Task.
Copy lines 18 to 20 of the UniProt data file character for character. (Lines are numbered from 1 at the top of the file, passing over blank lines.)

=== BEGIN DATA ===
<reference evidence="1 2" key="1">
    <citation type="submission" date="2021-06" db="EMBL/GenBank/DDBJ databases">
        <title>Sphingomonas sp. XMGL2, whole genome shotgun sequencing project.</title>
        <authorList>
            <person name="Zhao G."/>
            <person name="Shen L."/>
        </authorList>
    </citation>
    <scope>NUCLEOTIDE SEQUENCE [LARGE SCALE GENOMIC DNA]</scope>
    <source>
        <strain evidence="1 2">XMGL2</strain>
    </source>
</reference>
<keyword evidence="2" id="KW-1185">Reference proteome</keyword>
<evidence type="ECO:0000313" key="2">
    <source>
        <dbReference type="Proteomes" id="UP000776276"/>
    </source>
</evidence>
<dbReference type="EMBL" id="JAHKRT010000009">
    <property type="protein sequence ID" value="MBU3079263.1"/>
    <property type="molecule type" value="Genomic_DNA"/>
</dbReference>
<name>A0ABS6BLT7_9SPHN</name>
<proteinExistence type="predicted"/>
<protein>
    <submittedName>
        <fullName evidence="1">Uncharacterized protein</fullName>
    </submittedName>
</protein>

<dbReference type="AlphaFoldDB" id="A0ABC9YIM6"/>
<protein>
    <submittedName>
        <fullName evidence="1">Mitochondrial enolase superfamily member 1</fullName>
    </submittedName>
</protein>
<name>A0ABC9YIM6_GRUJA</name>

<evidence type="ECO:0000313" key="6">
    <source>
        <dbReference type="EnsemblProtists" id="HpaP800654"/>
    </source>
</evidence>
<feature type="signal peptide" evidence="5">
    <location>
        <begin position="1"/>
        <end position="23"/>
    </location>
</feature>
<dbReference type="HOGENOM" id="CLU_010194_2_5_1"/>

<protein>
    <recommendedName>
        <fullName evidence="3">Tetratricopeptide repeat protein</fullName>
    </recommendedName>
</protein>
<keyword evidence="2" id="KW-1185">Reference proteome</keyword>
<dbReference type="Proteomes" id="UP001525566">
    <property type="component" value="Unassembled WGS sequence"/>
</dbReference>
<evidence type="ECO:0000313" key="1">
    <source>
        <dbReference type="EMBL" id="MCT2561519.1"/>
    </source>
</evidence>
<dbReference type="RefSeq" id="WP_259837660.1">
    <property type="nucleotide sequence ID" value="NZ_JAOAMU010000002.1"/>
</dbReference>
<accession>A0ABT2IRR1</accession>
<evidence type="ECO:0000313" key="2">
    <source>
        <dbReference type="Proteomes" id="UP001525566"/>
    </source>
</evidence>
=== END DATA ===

    </source>
</evidence>
<dbReference type="EMBL" id="JAHKRT010000009">